The median income for a household in the county was $42,321, and the median income for a family was $49,569. Males had a median income of $35,037 versus $25,757 for females. The per capita income for the county was $18,957. About 8.00% of families and 12.50% of the population were below the poverty line, including 14.60% of those under age 18 and 8.50% of those age 65 or over.
Weld County is Colorado's leading producer of cattle, grain and sugar beets, and is the richest agricultural county in the United States east of the Rocky Mountains, and the fourth richest overall nationally. It is also becoming more important as a milk producing county, with close to half of the state's cattle.  Weld County is also an important area of oil and natural gas production in the Denver-Julesburg Basin.
‡ means a populated place has portions in an adjacent county or counties
Similar to the fellow Denver Metropolitan Area county of Douglas, Weld leans Republican. Except for Lyndon Johnson’s 1964 landslide win over Barry Goldwater, it has not voted for a Democratic presidential candidate since 1936.
- Outline of Colorado
- Index of Colorado-related articles
- St. Vrains County, Jefferson Territory
- Colorado census statistical areas
- Fort St. Vrain Generating Station
- Front Range Urban Corridor
- National Register of Historic Places listings in Weld County, Colorado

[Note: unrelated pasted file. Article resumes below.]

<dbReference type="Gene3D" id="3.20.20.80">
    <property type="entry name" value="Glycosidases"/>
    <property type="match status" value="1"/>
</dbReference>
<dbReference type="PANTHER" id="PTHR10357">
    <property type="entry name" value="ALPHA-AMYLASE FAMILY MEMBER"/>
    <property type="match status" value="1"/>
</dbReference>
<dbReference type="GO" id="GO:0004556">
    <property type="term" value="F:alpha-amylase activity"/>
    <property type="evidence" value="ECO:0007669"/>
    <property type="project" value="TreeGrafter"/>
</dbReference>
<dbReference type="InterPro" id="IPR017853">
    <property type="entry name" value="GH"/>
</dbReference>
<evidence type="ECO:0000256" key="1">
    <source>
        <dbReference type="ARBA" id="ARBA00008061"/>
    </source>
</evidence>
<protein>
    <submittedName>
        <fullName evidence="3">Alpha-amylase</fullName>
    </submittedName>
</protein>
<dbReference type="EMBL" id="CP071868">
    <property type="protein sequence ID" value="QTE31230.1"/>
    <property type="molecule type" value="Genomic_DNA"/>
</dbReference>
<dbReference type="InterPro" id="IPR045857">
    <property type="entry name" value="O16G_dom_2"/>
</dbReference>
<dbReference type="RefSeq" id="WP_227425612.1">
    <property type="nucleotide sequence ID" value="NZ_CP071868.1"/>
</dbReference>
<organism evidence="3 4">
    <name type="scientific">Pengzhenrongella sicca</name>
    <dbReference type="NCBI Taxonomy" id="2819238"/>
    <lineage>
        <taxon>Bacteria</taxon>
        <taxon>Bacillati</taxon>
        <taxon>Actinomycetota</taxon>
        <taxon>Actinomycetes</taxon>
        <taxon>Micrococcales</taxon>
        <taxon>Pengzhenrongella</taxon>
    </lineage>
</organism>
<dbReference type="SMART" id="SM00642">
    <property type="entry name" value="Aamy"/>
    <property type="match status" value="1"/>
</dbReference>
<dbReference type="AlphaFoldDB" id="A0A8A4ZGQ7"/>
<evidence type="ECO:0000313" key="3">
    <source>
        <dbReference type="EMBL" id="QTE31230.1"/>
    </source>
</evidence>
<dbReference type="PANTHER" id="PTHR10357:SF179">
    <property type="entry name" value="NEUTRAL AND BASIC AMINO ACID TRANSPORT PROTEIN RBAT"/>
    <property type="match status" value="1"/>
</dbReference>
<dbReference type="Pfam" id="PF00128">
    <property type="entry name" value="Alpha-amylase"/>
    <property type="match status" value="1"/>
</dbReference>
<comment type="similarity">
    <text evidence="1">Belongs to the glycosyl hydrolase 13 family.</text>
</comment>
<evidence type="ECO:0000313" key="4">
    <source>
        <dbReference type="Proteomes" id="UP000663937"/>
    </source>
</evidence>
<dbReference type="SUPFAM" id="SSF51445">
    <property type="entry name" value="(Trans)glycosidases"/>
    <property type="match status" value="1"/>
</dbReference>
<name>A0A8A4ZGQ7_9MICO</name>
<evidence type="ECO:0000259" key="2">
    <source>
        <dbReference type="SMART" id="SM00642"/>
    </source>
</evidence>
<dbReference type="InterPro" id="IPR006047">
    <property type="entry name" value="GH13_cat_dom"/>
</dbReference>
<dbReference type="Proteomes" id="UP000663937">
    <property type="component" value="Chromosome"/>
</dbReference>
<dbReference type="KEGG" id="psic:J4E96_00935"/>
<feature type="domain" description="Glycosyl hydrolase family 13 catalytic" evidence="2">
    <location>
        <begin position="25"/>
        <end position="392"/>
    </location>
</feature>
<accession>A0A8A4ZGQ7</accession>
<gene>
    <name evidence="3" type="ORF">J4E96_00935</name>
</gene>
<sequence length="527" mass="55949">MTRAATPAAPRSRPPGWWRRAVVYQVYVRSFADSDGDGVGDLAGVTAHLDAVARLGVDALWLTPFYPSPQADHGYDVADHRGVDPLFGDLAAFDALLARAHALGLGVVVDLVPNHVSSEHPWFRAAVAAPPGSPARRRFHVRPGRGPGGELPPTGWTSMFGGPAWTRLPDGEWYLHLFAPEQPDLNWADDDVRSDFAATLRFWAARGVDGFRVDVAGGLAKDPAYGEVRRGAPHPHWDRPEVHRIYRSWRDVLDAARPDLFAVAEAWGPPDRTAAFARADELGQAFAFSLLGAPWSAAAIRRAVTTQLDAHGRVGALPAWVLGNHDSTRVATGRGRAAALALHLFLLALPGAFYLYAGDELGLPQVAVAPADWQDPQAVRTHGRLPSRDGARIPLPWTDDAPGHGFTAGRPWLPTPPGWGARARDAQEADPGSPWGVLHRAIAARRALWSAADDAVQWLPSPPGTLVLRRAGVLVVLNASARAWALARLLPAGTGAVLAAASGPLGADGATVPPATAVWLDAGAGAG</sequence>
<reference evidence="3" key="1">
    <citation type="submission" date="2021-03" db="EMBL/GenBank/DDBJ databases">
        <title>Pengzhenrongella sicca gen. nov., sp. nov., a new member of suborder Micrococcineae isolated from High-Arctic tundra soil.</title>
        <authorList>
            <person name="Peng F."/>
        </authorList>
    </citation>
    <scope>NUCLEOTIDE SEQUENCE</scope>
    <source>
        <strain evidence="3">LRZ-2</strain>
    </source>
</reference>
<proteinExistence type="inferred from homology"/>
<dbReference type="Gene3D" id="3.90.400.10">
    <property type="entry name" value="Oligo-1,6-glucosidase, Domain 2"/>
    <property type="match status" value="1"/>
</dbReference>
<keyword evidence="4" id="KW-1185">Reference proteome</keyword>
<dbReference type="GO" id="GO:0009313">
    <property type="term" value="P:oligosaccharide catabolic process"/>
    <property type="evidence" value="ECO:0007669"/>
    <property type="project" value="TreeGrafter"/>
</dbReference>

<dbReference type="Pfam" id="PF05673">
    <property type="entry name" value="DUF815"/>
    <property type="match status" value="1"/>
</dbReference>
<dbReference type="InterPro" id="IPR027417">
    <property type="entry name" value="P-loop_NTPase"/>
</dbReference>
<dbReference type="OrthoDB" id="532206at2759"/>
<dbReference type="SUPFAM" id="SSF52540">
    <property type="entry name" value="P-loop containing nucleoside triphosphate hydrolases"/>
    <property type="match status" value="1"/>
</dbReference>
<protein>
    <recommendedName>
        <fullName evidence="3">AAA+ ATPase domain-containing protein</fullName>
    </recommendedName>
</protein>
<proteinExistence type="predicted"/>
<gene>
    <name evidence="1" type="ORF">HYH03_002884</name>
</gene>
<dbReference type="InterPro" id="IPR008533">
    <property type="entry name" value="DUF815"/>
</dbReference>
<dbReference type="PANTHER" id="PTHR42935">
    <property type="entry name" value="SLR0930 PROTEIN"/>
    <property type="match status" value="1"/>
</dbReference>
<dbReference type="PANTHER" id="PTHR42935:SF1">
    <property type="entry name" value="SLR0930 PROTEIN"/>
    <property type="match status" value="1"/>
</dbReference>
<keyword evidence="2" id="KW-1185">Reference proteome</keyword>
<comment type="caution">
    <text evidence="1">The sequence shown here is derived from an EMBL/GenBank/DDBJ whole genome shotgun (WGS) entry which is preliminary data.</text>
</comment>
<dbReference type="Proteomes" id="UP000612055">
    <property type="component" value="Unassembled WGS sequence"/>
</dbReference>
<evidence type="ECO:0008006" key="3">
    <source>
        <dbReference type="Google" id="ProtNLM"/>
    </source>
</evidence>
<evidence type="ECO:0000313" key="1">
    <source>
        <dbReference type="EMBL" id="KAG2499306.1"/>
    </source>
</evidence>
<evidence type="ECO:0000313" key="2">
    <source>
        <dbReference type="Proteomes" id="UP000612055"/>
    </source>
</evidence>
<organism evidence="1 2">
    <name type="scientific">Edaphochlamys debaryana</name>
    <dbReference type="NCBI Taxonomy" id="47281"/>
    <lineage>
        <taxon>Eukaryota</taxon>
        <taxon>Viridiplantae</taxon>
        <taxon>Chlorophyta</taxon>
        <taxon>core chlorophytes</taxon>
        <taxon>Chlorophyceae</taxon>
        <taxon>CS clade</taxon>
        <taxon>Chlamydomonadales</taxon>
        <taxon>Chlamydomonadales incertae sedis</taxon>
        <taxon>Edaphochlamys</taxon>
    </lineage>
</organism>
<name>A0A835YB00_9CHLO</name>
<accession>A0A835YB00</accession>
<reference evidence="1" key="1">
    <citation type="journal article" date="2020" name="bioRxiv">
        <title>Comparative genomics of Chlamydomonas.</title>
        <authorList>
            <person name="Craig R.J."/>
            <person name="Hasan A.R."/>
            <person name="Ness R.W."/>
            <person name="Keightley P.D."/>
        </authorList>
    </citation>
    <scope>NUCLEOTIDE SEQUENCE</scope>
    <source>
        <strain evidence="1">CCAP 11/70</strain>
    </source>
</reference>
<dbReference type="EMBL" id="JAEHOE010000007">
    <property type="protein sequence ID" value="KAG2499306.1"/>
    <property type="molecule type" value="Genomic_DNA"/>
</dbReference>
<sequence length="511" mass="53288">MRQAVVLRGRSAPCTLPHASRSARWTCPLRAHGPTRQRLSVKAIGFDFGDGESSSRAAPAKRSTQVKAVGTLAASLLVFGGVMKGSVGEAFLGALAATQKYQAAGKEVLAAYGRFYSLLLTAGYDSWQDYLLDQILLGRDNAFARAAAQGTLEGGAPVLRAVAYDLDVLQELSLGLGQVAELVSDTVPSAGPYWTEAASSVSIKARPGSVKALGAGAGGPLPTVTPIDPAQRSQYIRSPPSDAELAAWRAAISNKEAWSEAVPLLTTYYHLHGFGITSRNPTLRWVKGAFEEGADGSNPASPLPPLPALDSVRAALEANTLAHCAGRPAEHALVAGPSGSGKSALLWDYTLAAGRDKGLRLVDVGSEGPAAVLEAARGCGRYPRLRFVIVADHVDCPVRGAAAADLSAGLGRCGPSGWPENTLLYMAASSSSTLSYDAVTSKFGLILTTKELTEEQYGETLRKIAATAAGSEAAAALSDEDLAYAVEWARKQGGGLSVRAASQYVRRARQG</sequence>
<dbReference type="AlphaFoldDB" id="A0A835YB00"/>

- Impact of the 2019–20 coronavirus pandemic on the meat industry in the United States
- "State & County QuickFacts". United States Census Bureau. Retrieved September 5, 2021.
- "Find a County". National Association of Counties. Retrieved June 7, 2011.
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- Whaley, Monte (November 5, 2013). "51st state question answered "no" in 6 of 11 counties contemplating secession". www.denverpost.com. The Denver Post. Retrieved March 6, 2014.
- Gstalter, Morgan (January 29, 2021). "Group in Colorado county seeks secession from state to join Wyoming". Retrieved January 29, 2021.
- Reynolds, Nick (February 2, 2021). "Gordon on Weld County secession: 'We would love that'". Casper Star-Tribune. Retrieved February 2, 2021.
- Holdman, Raetta (February 4, 2021). "Gov. Jared Polis Tells Wyoming Governor 'Hands Off Weld County'". Retrieved February 6, 2021.
- "US Gazetteer files: 2010, 2000, and 1990". United States Census Bureau. February 12, 2011. Retrieved April 23, 2011.
- "Pawnee Pioneer Trails". Colorado Department of Transportation. Retrieved March 2, 2020.
- "Cache la Poudre - North Park". Colorado Department of Transportation. Retrieved March 2, 2020.
- "U.S. Decennial Census". United States Census Bureau. Retrieved June 11, 2014.
- "Historical Census Browser". University of Virginia Library. Retrieved June 11, 2014.
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- "U.S. Census website". United States Census Bureau. Retrieved May 14, 2011.
- "Weld County: About Weld". Co.weld.co.us. Retrieved November 5, 2013.
- Hovey, Edmund Otis (November 30, 1925). "A New Meteoric Stone from Johnstown, Weld County, Colorado". American Museum Novitates. New York City: The American Museum of Natural History.
- Leip, David. "Dave Leip's Atlas of U.S. Presidential Elections". uselectionatlas.org. Retrieved November 27, 2020.
|Wikimedia Commons has media related to Weld County, Colorado.|
- Weld County Government website
- Colorado County Evolution by Don Stanwyck
- Colorado Historical Society
- Greeley/Weld Economic Development Action Partnership, Inc. (EDAP)